Fintech pet insurer has become the latest firm to be hit by cyber attack, after an employee was targeted with phishing 

Fintech and pet insurance startup Revolut has been hit by a highly targeted cyber-attack, which resulted in an unauthorised third-party gaining access to details of a small percentage of customers’ details.

Around 0.16% of the firm’s customer details were accessed for a short period of time, which Revolut discovered late on  11 September – no funds were accessed or stolen.

The threat actor used social engineering methods to coax one of Revolut’s employees into a phishing scam, allowing access to its internal systems.

A spokesperson for Revolut said: “We immediately identified and isolated the attack [on 12 September] to effectively limit its impact and have contacted those customers affected. Customers who have not received an email have not been impacted.

“Our customers’ money is safe – as it has always been. All customers can continue to use their cards and accounts as normal.

”We take incidents such as these incredibly seriously and we would like to sincerely apologise to any customers who have been affected by this incident as the safety of our customers and their data is our top priority at Revolut.”

The startup has been investigating the incident thoroughly and working with the Information Commissioner’s Office, other regulators and all relevant authorities, it added.

Key learnings

Matt Aldridge, principal solutions consultant for BrightCloud at OpenText Security Solutions, told sister publication Insurance Times: “Organisations in every sector increasingly rely on digital technologies to deliver their services.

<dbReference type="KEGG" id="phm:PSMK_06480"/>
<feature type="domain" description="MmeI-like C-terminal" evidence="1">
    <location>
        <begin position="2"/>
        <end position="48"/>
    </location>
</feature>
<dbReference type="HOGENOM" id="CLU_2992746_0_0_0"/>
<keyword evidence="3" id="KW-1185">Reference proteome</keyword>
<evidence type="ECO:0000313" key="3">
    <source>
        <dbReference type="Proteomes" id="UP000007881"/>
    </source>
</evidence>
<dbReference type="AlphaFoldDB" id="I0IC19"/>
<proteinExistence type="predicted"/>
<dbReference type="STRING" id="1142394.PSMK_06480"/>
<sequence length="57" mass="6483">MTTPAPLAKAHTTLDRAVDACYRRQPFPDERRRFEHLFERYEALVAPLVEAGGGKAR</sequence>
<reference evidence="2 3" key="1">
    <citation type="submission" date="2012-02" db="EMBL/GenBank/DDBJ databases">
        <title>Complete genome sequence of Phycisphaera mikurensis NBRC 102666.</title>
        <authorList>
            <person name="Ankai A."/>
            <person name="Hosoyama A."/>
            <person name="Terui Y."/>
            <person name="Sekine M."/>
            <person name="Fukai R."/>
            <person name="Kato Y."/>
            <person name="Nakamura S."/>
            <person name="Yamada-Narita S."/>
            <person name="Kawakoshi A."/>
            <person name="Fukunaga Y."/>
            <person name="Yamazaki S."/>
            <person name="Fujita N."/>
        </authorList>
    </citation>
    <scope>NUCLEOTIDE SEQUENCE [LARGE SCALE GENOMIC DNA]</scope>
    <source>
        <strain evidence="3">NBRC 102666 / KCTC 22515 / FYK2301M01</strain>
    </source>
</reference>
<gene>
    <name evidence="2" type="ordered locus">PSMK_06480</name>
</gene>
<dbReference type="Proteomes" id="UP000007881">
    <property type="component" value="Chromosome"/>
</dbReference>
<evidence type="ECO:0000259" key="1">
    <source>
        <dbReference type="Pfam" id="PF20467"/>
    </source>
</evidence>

”Therefore, the key lesson for businesses that hold private information is that they should ensure they have clearly defined security policies and procedures to avoid any information leak. It is crucial that staff are properly trained, which underscores all effective cyber resilience and data protection strategies.

“To minimise the risk of personal data breaches happening in this digital world, all organisations must work hard to ensure that sensitive data remains secure. Once the sensitive information is exposed, it can further lead to future cyber-attacks, or it could be used for extremely targeted social engineering attacks on the customers involved.”

Aldridge added that security awareness training programmes can now inform and educate employees on the latest threats in real time, including information security, social engineering, malware and industry-specific compliance topics.

“Attack simulations can also be used to automatically send users for re-education should any training issues be identified,” Aldridge said.